Bangko Sentral ng Pilipinas (BSP) Governor Benjamin E. Diokno said the BSP, the Anti Money Laundering Council (AMLC) and the whole of government are working together for the removal of the Philippines from the Financial Action Task Force’s (FATF) “grey list”.
“The AMLC and the rest of the Philippines is continuously working toward the country’s removal from the FATF ICRG (International Co-operation Review Group) ‘grey list’. Despite the constant adversity brought about by the COVID-19 pandemic and other obstacles, we ultimately pursue a more robust regime not only against financial crime but against other lawlessness related to it,” said Diokno in a webinar, “Good Governance Out of the Grey List: Meeting Global Standards Against Financial Crime and Corruption Prevention”, hosted by business groups including the Makati Business Club on Thursday.
To get out of the FATF watch list, the Philippines must resolve and address 18 ICRG action plan items.
“It must be emphasized that all AML/CTF players, such as law enforcement and government agencies; and covered persons, are required to demonstrate effectiveness to address these 18 action plan items, whichever applicable.
A significant challenge then is ensuring accountability among government agencies on the action plan items that they need to deliver,” said Diokno.
The Philippines is prepared to do this since the National AML/CFT Coordinating Committee or the NACC is already in place since 2018, for a whole of government approach. Diokno is vice-chair of NACC.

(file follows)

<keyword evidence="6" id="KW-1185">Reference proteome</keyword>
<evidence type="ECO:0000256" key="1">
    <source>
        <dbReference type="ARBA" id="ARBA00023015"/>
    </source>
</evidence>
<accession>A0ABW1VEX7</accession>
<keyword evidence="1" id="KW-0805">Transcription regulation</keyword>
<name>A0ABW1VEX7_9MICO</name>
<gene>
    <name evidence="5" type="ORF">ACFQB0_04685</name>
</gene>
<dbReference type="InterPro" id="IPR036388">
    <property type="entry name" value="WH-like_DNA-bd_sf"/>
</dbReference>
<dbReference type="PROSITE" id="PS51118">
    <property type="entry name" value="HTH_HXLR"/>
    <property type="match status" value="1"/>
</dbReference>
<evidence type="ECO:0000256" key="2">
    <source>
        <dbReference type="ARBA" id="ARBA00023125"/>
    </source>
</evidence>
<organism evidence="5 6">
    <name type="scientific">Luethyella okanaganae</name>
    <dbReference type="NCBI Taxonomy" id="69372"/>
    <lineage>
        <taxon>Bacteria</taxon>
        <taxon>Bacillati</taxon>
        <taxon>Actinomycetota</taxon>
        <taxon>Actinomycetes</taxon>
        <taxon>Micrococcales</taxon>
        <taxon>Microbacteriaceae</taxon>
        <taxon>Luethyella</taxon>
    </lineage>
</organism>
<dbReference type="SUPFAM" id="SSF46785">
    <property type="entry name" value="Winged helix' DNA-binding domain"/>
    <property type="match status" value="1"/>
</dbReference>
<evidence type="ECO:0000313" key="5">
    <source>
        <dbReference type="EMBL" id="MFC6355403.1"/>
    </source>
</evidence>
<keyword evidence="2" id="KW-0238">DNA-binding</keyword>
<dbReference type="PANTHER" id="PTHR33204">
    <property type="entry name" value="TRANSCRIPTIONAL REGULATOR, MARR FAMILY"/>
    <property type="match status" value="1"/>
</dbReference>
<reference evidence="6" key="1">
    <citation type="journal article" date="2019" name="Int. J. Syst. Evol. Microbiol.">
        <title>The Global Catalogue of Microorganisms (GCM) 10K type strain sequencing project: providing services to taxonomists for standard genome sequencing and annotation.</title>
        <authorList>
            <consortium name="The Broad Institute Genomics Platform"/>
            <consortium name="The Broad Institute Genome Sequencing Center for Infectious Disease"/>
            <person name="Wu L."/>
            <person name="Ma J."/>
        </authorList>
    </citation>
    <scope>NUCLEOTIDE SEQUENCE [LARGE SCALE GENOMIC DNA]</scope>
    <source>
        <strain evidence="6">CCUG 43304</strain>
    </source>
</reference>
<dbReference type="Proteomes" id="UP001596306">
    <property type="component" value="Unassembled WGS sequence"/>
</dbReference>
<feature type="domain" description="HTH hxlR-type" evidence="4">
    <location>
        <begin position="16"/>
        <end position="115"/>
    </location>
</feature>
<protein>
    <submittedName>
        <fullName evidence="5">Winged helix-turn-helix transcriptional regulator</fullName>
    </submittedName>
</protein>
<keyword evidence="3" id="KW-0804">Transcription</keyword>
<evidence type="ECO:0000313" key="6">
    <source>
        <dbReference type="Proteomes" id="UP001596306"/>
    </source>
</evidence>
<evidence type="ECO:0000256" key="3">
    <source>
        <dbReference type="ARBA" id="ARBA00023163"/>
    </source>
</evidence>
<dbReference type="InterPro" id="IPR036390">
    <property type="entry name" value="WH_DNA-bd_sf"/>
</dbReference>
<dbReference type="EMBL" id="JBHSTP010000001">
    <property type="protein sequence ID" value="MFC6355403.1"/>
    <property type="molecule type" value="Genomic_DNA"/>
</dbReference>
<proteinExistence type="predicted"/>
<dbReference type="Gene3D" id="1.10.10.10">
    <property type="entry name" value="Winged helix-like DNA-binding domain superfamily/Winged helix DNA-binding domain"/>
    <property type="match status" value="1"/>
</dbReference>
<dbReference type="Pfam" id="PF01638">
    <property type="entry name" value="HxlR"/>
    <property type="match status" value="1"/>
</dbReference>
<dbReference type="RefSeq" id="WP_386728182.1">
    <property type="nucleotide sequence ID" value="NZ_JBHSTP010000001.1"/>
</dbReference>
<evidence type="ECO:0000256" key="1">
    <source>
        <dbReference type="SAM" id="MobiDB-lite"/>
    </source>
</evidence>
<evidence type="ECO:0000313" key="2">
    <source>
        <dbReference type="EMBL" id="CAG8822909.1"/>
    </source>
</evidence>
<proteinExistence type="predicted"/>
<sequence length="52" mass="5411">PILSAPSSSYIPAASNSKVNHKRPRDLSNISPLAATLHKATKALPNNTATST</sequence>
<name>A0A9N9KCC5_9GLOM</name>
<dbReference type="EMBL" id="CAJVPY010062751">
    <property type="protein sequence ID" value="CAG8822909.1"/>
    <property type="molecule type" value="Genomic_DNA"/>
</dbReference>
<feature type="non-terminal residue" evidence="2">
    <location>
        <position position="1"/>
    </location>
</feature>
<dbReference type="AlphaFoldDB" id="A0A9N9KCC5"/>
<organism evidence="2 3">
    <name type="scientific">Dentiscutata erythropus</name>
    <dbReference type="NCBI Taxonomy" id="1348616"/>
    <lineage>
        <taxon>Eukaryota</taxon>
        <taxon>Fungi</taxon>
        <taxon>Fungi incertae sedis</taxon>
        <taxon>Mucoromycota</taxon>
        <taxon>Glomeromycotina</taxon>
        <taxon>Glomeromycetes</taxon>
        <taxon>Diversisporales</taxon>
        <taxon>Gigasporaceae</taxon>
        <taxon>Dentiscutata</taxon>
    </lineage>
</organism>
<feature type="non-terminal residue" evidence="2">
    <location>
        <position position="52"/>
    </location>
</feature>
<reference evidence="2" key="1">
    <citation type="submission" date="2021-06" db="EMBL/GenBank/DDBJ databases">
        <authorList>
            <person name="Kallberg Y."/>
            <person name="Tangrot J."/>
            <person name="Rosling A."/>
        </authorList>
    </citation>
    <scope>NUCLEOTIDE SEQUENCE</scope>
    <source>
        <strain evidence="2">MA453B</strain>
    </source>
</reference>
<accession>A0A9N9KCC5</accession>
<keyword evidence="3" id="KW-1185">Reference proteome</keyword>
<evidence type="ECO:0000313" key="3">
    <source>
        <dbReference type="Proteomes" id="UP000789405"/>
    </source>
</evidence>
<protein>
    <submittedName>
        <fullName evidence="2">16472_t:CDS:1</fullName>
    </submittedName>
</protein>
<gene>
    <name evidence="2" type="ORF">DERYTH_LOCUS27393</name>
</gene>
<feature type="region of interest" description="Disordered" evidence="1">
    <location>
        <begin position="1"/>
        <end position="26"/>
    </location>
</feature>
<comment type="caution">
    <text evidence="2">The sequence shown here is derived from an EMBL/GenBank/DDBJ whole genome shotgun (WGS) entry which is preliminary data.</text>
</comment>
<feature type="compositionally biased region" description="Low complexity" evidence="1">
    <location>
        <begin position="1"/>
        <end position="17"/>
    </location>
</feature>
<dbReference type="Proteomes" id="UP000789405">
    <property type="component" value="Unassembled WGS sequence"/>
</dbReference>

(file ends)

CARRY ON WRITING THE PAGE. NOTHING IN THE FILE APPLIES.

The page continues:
Diokno said the AML/CTF legal and institutional framework “is producing the expected results over a sustained period.”
“Thus, the country has been identified as a ‘jurisdiction under increased monitoring’ or, in other words, placed in the ‘grey list’ generally because the Philippines would need time to implement its new AML/CTF laws, regulations, and other relevant issuances to demonstrate their effectiveness,” said Diokno. “Grey-listed jurisdictions, such as the Philippines, must swiftly resolve all identified deficiencies within a timeframe and must report its progress to the FATF frequently, thus, the term ‘increased monitoring’.”
About 63 cases have been filed by the AMLC for the first six months of 2021. These filed cases are on money laundering and terrorism financing cases, civil forfeiture cases, and even administrative cases.
“Through these cases, the AMLC has deprived money launderers and other criminals of over P3.3 billion and various assets, including 121 hectares of real properties that were subject of freeze orders related to terrorism and terrorism financing,” said Diokno.
These freeze orders include a five-hectare land from the United Nations Security Council Resolution-designated individuals frozen in 2019, he said. “In a Council-issued Resolution in March 2021, real property owned by a certain alleged associate of a designated-terrorist group was also subject of a freeze order.
Further, this year, there has been a money laundering case conviction predicated on the violation of the E-Commerce Act in relation to cybercrime,” added Diokno.
Diokno said earlier that the FATF has already noted the government’s progress on a number of its mutual evaluation report or MER-recommended actions to improve technical compliance and effectiveness including addressing technical deficiencies on targeted financial sanctions.
The Philippines has addressed the technical deficiencies with the AML/CTF laws such as the Anti-Terrorism Act of 2020 and amendments to the Anti-Money Laundering Act of 2001.
The Philippines will submit progress reports to the FATF three times a year. The first report will be submitted this month.
The FATF placed the Philippines on its “grey list” on June 25.
The last time the Philippines was on the grey list was in 2013. It was even on the FATF “black list” in 2000, before the AMLA when the country has no anti-money laundering legal framework.